If you’d like to say “my love” to someone in Italian, you would say “amore mio”. But that’s just the beginning of Italian terms of endearment, as the language has no shortage of loving words. While the basis of it all is “amore” (love), here are some other useful loving expressions:
Having a reason to begin learning Italian—like hoping to express your love in a dozen ways—can be the perfect jumpstart your study of the language. Plus, if you already speak another Latin-derived language, like Spanish or French, Italian is unlikely to present major challenges. You probably already know far more Italian words than you’d imagine, too—and not just the ones related to food. Even the English language, while technically a Germanic language, is heavily influenced by the same Latin roots that formed modern Italian. Basically, if you speak one of these other major languages of the EU, you’re well on your way to speaking Italian.
Are you concerned about the commitment you’ll need to make to learn Italian? You needn’t be. That’s because Rosetta Stone breaks up the journey to learn a new language into brief, 10-minute lessons. So you can fit Italian language lessons into your life, not fit your life around language lessons. So whether it’s a short break from watching the kids, or your morning drive to work, Rosetta Stone language lessons are designed to fit into your daily life. Rosetta Stones will lead you step-by-step in your journey to learning to understand and speak Italian with confidence.
If you’re a novice learner of Italian, one of the first features you’ll notice is the frequent use of double consonants. You will encounter this again and again in popular words, including the words anno and pizza and the name Alessandra. But even though every Italian word is enunciated a bit differently, there is a general rule-of-thumb when it comes to pronouncing words with double consonants. And that general rule is to deemphasize the vowel that precedes the double consonants.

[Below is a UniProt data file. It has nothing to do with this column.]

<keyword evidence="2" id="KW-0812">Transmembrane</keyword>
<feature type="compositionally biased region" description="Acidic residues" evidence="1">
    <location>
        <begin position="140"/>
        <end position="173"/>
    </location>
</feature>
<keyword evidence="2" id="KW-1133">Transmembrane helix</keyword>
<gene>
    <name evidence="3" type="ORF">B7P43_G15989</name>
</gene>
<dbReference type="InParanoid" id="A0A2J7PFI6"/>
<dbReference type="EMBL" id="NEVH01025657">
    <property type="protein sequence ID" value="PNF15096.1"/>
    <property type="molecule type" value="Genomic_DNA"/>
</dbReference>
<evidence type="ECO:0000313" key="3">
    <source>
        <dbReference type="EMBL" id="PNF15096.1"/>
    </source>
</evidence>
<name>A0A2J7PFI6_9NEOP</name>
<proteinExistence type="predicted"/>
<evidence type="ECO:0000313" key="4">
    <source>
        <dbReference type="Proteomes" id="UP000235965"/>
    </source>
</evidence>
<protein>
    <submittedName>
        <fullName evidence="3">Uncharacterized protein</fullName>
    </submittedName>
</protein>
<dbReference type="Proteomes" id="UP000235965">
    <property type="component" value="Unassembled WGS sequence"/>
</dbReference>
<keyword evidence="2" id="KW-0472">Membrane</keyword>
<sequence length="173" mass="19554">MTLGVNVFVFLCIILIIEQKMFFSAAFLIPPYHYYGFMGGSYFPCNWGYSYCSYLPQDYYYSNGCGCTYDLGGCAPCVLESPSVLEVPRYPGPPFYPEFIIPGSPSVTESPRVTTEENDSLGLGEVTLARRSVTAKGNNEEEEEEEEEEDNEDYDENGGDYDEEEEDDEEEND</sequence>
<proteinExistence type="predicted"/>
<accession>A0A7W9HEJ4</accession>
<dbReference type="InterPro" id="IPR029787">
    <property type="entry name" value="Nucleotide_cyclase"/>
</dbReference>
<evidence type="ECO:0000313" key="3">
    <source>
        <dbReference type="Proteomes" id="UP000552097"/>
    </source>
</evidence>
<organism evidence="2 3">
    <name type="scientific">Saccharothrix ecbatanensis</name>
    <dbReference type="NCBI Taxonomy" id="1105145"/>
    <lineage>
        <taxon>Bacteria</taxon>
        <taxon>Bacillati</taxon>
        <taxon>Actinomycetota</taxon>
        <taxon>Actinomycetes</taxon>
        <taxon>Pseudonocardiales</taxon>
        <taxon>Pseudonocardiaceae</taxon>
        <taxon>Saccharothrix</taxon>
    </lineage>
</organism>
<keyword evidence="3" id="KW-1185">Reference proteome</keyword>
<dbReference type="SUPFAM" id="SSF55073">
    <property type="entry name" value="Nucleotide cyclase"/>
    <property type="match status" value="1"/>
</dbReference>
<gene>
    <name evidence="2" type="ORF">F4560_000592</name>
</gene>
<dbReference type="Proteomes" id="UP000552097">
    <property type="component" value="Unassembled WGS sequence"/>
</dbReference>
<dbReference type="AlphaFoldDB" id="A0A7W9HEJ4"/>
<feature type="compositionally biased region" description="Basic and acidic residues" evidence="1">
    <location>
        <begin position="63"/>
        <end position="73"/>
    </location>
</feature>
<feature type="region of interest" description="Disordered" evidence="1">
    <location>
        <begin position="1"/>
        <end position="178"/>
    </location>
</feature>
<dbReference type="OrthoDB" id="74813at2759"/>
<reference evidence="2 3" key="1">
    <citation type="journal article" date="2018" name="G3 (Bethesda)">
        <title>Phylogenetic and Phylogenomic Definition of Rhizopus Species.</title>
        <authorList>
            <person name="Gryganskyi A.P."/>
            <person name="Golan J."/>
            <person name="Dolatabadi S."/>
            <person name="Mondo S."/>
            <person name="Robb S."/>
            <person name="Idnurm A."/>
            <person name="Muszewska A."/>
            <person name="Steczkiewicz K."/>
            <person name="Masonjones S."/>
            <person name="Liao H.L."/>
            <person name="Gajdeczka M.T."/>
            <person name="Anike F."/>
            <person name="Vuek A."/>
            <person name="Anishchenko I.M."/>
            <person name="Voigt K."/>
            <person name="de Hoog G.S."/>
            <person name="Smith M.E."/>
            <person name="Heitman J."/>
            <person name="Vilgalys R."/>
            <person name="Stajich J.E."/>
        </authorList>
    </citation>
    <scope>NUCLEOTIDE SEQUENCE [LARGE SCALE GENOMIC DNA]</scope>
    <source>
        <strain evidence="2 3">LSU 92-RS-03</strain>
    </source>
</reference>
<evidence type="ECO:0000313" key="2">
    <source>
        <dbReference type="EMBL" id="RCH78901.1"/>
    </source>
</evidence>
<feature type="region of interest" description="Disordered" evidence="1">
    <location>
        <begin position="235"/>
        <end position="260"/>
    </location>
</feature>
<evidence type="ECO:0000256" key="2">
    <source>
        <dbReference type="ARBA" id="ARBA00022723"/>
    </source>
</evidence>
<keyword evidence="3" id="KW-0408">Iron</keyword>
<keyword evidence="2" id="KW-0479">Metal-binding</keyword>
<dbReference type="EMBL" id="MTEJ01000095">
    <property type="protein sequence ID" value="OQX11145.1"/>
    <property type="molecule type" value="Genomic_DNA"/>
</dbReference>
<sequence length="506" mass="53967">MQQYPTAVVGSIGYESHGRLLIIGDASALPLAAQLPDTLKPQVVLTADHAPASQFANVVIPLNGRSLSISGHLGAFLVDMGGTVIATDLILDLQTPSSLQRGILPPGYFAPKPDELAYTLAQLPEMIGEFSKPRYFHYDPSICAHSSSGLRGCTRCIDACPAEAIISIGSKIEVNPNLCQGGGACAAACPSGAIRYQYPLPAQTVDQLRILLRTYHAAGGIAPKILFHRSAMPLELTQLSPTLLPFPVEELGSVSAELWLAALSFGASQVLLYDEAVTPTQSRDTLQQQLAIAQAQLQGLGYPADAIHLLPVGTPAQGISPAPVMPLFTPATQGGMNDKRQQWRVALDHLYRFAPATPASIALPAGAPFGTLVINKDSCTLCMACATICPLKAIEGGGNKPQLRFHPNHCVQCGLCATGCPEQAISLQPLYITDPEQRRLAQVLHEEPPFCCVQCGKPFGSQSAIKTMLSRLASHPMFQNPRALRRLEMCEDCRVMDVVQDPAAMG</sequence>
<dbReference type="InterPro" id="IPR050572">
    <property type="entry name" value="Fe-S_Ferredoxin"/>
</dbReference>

Another notable characteristic of Italian pronunciation relates to the letter c. You may be familiar with the Spanish pronunciation of the letter c which is often spoken as an s sound. (In Spanish this is called el ceceo and differs markedly in Iberian Spanish.) In contrast with the Spanish pronunciation of the letter c, in Italian the letter c can have a hard ch sound, like you hear in the English word “change.”
That said, the Italian letter c is pronounced differently in other contexts. The Italian letter c can sound like an English c and very similar to the k sound, as you hear in English words like car, can, cat, call, company, Carol, campus, California, and code. You’ll hear this same k sound in Italian words. Of note, the words will include one of these vowels; a, o, or u. Examples of these Italian words with a c that sounds like a k include capra, Capri, Campari, cannoli, and campione.
Have you ever ordered the Italian dish known as gnocchi? This delicious, dumpling-style dish can help us learn how to correctly pronounce the gn sound in Italian. The Italian gn sound is pronounced very nasally and is comparable to the sound of the Spanish ñ. Let’s take a look at the Spanish translation of gnocchi: